In terms of material that gets me going to the point that I have to write it out to find some peace of mind, the Black in America series may have me spending more time writing than I spent watching the show. The panel discussion on the second night takes center stage right now. The comment made by Conservative Columnist Tara Wall, that there is no racist intent in the sentencing of minority offenders, prompted me to write her a letter. Since her comments were made publicly, I felt it gave me the responsibility to reply publicly as well, so I’m reprinting the letter here. To be consistent, I’m using my usual blue background with red highlights on my opening middle and closing statements.
Dear Ms. Wall:
I wanted to first thank you for serving as a panelist for the Black in America Series. To be chosen as such, where only a small fraction of our nationally known representatives had an opportunity to participate, was obviously an honor to you, and thus an honor for those of us who were represented by you.
Second, I wanted to share something with you. Watching the young district attorney in the expose’ and hearing how conflicted he was in serving a system that is often “flawed”, my heart went out to him. Anyone that works within “the system” or any system that has unresolved issues of fairness must deal with that conflict at sometime. I have been in that position far too often myself. For the sake of sanity and retaining your self-concept, you eventually have to take a side, and to that end, the more information you have to be comfortable with whatever truth you may accept for yourself, the better. To that end, I share this with you
The Thirteenth Amendment to the US Constitution:
Section 1. Neither slavery nor involuntary servitude, except as a punishment for crime whereof the party shall have been duly convicted, shall exist within the United States, or any place subject to their jurisdiction.
Section 2. Congress shall have power to enforce this article by appropriate legislation
In terms of the fairness of our legal system, and in particular the legal ramifications of the War on Drugs, our national legislature did what was in their legal remedies to continue our growth as a capitalist nation. You were right on one hand with your assertion that the sentencing of drug related crimes was not done intentionally to be racist. The root of it was economics, but the pathway to get there, its secondary motive, was indeed racist.
Interestingly, the initiation of the war on drugs coincided with the divestment from South Africa by US corporations. The companies that divested from South Africa, in various ways, invested in prisons. New prisons were built in areas where there was not significant crime to fill them, funded by many of these corporations. Immediately afterward, free base cocaine was replaced with crack as the drug of choice for those wanting an intense high on a budget. Then mandatory minimum laws were put in place to crack down on people who were selling the less pure version of an old drug, i.e. 10 year sentences for an ounce of crack, two years for an ounce of coke. This would be the equivalent of a credit card company charging 5% interest for an item bought at Sach’s, and 25 % interest for an item bought at Wal-Mart. It’s not inherently racist; it’s punishing the poor for being poor. But when the dominant numbers of Blacks are poor, and when there is no Sach’s in the Black community to shop at even if they wanted to avoid the higher penalty, it is systematically racist.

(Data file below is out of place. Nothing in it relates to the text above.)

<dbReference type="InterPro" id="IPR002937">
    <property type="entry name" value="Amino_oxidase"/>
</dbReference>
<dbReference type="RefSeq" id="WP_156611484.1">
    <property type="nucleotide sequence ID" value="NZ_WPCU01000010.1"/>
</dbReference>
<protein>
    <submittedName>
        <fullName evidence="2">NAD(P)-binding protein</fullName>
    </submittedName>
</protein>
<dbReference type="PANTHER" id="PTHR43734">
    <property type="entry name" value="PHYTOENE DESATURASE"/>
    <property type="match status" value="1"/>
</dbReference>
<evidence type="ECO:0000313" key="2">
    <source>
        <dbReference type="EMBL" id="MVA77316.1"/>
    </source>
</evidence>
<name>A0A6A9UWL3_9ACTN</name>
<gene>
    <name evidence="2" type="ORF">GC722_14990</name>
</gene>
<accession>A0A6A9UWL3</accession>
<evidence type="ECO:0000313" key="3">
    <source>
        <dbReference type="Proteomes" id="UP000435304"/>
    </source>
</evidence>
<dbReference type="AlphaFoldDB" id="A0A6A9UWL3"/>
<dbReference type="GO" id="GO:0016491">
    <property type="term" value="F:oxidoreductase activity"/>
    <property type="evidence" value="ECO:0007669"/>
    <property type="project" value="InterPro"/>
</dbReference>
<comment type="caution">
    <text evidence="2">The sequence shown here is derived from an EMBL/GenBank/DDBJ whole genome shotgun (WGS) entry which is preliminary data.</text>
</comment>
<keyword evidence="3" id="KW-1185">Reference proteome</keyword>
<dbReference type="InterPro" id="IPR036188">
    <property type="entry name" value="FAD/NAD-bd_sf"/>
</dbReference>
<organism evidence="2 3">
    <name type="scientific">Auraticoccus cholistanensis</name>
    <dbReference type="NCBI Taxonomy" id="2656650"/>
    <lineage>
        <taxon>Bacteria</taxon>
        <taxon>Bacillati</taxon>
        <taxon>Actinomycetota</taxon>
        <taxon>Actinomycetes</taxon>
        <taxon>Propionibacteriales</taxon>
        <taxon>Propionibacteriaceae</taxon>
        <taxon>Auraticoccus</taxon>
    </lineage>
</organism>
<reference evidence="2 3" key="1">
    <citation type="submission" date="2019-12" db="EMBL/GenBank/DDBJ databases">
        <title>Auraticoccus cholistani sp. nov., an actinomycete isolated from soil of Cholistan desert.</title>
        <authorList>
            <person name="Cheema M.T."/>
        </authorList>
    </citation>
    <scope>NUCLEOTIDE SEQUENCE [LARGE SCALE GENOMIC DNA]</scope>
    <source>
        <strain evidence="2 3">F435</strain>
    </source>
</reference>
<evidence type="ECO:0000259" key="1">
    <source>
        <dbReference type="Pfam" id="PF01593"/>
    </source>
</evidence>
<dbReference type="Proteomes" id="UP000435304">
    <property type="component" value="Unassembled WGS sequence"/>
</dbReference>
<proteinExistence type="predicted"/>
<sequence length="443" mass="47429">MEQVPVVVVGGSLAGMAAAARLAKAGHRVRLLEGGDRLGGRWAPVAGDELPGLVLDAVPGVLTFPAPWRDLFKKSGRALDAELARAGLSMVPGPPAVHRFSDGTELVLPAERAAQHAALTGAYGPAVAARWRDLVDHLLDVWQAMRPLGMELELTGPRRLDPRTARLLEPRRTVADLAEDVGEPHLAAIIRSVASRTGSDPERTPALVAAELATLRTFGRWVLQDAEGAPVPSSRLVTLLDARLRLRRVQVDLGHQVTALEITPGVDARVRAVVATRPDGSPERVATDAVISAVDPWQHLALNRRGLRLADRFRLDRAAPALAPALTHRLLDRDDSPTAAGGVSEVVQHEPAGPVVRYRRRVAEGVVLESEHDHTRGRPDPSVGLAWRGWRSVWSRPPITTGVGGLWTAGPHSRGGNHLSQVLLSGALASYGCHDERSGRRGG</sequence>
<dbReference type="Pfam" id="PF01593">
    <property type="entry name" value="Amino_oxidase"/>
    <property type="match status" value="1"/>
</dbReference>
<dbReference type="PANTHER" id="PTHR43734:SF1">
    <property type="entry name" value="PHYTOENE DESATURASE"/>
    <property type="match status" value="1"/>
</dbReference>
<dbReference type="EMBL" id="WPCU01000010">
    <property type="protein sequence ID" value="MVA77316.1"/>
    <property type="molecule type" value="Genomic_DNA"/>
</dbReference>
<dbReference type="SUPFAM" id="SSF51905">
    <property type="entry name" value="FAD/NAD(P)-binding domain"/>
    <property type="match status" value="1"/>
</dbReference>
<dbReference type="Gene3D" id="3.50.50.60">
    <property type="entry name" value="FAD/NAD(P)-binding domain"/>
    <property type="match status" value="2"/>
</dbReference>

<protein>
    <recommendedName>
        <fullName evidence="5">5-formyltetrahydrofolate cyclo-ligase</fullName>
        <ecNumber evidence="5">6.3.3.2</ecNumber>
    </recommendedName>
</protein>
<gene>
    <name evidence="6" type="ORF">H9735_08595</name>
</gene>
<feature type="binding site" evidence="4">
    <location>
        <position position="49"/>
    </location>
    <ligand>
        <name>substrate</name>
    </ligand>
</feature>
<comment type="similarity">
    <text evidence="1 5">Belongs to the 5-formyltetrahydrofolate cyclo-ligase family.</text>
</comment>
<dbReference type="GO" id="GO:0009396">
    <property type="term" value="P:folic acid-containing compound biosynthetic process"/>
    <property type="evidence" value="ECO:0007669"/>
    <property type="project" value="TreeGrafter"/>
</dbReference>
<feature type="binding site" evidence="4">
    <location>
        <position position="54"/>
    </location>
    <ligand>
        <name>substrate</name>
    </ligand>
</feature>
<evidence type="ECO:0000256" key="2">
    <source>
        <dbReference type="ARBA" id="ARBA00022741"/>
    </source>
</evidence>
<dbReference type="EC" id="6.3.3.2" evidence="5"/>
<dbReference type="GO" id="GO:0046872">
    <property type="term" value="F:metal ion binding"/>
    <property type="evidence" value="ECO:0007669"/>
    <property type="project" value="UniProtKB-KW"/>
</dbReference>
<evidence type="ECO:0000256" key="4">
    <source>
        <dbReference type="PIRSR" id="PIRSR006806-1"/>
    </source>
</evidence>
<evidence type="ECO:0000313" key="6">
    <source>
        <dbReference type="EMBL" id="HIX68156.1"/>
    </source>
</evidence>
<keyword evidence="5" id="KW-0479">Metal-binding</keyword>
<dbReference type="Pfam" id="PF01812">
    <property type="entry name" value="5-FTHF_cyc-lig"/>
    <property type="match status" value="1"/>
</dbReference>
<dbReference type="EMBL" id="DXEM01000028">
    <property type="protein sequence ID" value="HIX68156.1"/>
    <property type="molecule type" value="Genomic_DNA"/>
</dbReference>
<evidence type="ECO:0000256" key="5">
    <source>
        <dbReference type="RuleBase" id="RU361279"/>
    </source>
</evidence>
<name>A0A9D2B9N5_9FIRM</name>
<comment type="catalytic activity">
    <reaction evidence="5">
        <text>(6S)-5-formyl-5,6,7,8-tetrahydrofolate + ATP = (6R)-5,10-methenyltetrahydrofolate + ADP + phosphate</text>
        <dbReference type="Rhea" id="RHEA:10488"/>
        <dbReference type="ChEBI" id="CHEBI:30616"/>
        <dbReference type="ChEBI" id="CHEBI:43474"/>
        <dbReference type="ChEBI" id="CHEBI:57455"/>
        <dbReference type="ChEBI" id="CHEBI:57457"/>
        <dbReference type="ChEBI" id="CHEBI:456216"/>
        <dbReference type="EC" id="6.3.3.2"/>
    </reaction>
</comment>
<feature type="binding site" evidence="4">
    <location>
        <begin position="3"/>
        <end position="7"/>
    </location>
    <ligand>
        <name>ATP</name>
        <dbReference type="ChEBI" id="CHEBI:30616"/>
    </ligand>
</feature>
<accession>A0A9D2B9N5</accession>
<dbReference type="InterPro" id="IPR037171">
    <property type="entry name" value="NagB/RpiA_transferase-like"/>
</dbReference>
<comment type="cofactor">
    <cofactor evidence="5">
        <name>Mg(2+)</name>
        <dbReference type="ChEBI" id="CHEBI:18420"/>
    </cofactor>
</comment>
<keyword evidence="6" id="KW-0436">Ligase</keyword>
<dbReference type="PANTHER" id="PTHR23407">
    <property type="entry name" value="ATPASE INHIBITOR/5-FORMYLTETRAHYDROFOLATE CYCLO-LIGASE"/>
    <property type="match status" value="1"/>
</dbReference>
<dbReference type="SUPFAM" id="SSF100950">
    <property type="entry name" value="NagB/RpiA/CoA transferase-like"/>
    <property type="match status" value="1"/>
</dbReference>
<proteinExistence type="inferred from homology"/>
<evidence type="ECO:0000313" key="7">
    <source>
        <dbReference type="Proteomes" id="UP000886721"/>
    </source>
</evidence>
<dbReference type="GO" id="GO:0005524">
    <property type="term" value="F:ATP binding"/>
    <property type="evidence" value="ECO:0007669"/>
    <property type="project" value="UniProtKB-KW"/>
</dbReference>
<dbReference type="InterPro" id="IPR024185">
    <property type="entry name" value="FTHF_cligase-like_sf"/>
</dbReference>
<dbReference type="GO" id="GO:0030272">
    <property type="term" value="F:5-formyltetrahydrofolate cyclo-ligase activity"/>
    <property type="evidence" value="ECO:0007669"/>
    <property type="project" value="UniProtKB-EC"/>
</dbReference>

From slavery, to Jim Crow/Share Cropping, to Apartheid, to the prison industrial complex (I despise that term, but I’ve had to accept it as it is the commonly accepted terminology), to undocumented workers, our country has always had free or reduced cost labor to allow our capitalist system to thrive. Those who drafted the thirteenth amendment understood this, and they also understood that there was never going to be a better system of free labor than slavery. So rather than abolish slavery, they merely changed the tenets of slavery from race-related to crime-related, and left themselves (Congress) the ability to resurrect it at a later date if it were ever needed. And the ending of Apartheid brought about that need. I do need to emphasize one thing: slavery was never abolished, it was set aside. If more people understood that fact, many of the disagreements about the intent of our legislative and law-enforcement systems would indeed be abolished. Anyway, enterprises within the prison walls include, auto parts production, call center operations, computer hardware production, and other would/could/should be unionized jobs. Economically, non-unionized prison labor hurts more working Americans than undocumented worker labor, but again it goes to the root word of capitalist system being not capital, but capitalize; the only way for me to make more is to take advantage of someone else.
The kids at the youth detention home associated with my job create some of the most beautiful hand-crafted furniture you will ever see. It’s a shame they had to go to jail to learn those skills… no… actually, it’s as criminal as the activities that got them locked up… no… it is constitutionally established, and therefore allowable and acceptable. But it’s not fair, it’s not right, and it is racist. And that’s the truth… at least that’s the truth that I have accepted for myself that allows me to sleep at night. Thank you for allowing me to share my truth with you.
Sincerely and with the utmost respect,